When SharePoint 2010 was developed, Microsoft took extra care to include support for a claims-based identity model. There are quite a few benefits to doing it this way, one of which is that it simplifies managing identities across organizational structures. So lets take a look at adding a Secure Token Service as an Authentication Provider to SharePoint 2010.
First, Some Prerequisites
- You have to use PowerShell for most of this. You wouldn’t/shouldn’t be adding too many Providers to SharePoint all that often so there isn’t a GUI for this.
- The claims that SharePoint will know about must be known during setup. This isn’t that big a deal, but…
Telling SharePoint about the STS
Once you’ve collected all the information you need, open up PowerShell as an Administrator and add the SharePoint snap-in on the server.
Next we need to create the certificate and claim mapping objects:
$cert = New-Object System.Security.Cryptography.X509Certificates.X509Certificate2("d:\path\to\adfsCert.cer")
$claim1 = New-SPClaimTypeMapping -IncomingClaimType "http://schemas.microsoft.com/ws/2008/06/identity/claims/role" -IncomingClaimTypeDisplayName "Role" –SameAsIncoming
$claim2 = New-SPClaimTypeMapping "http://schemas.xmlsoap.org/ws/2005/05/identity/claims/emailaddress" -IncomingClaimTypeDisplayName "EmailAddress" –SameAsIncoming
There should be three lines. They will be word-wrapped.
The certificate is pretty straightforward. It is the public key of the STS. The claims are also pretty straightforward. There are two claims: the roles of the identity, and the email address of the identity. You can add as many as the STS will support.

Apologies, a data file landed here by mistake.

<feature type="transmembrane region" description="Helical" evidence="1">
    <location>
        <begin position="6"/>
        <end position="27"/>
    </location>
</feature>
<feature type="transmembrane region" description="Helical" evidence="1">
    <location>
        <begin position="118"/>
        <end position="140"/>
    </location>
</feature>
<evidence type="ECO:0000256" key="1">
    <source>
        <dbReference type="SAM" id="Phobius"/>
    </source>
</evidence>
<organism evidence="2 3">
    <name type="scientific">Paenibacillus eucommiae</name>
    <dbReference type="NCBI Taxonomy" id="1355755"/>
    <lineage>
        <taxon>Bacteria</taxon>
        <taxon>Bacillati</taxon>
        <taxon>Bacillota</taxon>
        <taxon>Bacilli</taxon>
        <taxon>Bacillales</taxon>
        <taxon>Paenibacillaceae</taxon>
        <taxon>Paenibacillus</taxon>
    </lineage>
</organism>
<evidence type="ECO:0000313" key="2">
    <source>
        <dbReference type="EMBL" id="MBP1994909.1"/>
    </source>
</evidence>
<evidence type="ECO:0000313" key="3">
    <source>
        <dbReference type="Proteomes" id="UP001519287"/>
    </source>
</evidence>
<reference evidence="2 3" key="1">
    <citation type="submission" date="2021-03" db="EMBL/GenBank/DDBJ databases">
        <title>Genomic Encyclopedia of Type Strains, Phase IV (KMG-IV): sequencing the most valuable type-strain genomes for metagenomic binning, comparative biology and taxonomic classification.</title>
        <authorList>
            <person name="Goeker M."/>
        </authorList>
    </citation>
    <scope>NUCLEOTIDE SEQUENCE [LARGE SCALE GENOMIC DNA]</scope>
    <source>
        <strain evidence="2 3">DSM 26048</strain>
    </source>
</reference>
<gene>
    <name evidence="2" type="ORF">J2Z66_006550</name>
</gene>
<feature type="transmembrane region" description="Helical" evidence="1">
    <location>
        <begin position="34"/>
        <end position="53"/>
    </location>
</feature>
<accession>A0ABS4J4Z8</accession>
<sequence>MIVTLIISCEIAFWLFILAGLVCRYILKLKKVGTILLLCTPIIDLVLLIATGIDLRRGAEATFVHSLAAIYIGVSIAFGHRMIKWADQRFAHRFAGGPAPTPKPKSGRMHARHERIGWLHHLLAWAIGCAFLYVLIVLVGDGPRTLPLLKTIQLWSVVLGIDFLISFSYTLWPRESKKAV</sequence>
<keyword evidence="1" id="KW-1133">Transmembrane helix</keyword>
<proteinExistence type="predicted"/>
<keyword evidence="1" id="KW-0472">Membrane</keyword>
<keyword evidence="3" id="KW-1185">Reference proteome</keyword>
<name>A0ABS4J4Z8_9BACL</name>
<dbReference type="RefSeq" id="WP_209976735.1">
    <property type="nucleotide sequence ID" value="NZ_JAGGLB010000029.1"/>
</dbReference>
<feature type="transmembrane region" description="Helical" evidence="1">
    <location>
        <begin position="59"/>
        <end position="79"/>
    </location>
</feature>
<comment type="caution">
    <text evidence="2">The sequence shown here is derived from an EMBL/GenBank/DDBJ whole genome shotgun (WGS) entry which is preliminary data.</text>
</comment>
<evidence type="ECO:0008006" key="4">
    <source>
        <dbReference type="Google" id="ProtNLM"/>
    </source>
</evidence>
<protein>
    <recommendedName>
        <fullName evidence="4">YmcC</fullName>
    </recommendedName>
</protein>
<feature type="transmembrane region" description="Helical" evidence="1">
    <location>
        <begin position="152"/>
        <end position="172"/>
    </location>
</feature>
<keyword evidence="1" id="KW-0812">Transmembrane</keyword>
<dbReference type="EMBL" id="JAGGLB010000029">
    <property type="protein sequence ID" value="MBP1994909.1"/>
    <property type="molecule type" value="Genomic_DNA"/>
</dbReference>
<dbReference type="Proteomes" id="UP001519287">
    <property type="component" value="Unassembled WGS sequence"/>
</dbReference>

Next is to define the realm of the Relying Party; i.e. the SharePoint server.
$realm = "urn:" + $env:ComputerName + ":adfs"
By using a URN value you can mitigate future changes to addresses. This becomes especially useful in an intranet/extranet scenario.
Then we define the sign-in URL for the STS. In this case, we are using ADFS:
$signinurl = https://[myAdfsServer.fullyqualified.domainname]/adfs/ls/
Mind the SSL.
And finally we put it all together:
New-SPTrustedIdentityTokenIssuer -Name "MyDomainADFS2" -Description "ADFS 2 Federated Server for MyDomain" -Realm $realm -ImportTrustCertificate $cert -ClaimsMappings $claim1,$claim2 -SignInUrl $signinurl -IdentifierClaim $claim2.InputClaimType
This should be a single line, word wrapped. If you wanted to you could just call New-SPTrustedIdentityTokenIssuer and then fill in the values one at a time. This might be useful for debugging.
At this point SharePoint now knows about the STS but none of the sites are set up to use it.
Authenticating SharePoint sites using the STS
For a good measure restart SharePoint/IIS. Go into SharePoint Administration and create a new website and select Claims Based Authentication at the top:
Fill out the rest of the details and then when you get to Claims Authentication Types select Trusted Identity Provider and then select your STS. In this case it is my ADFS Server:
Save the site and you are done. Try navigating to the site and it should redirect you to your STS. You can then manage users as you would normally with Active Directory accounts.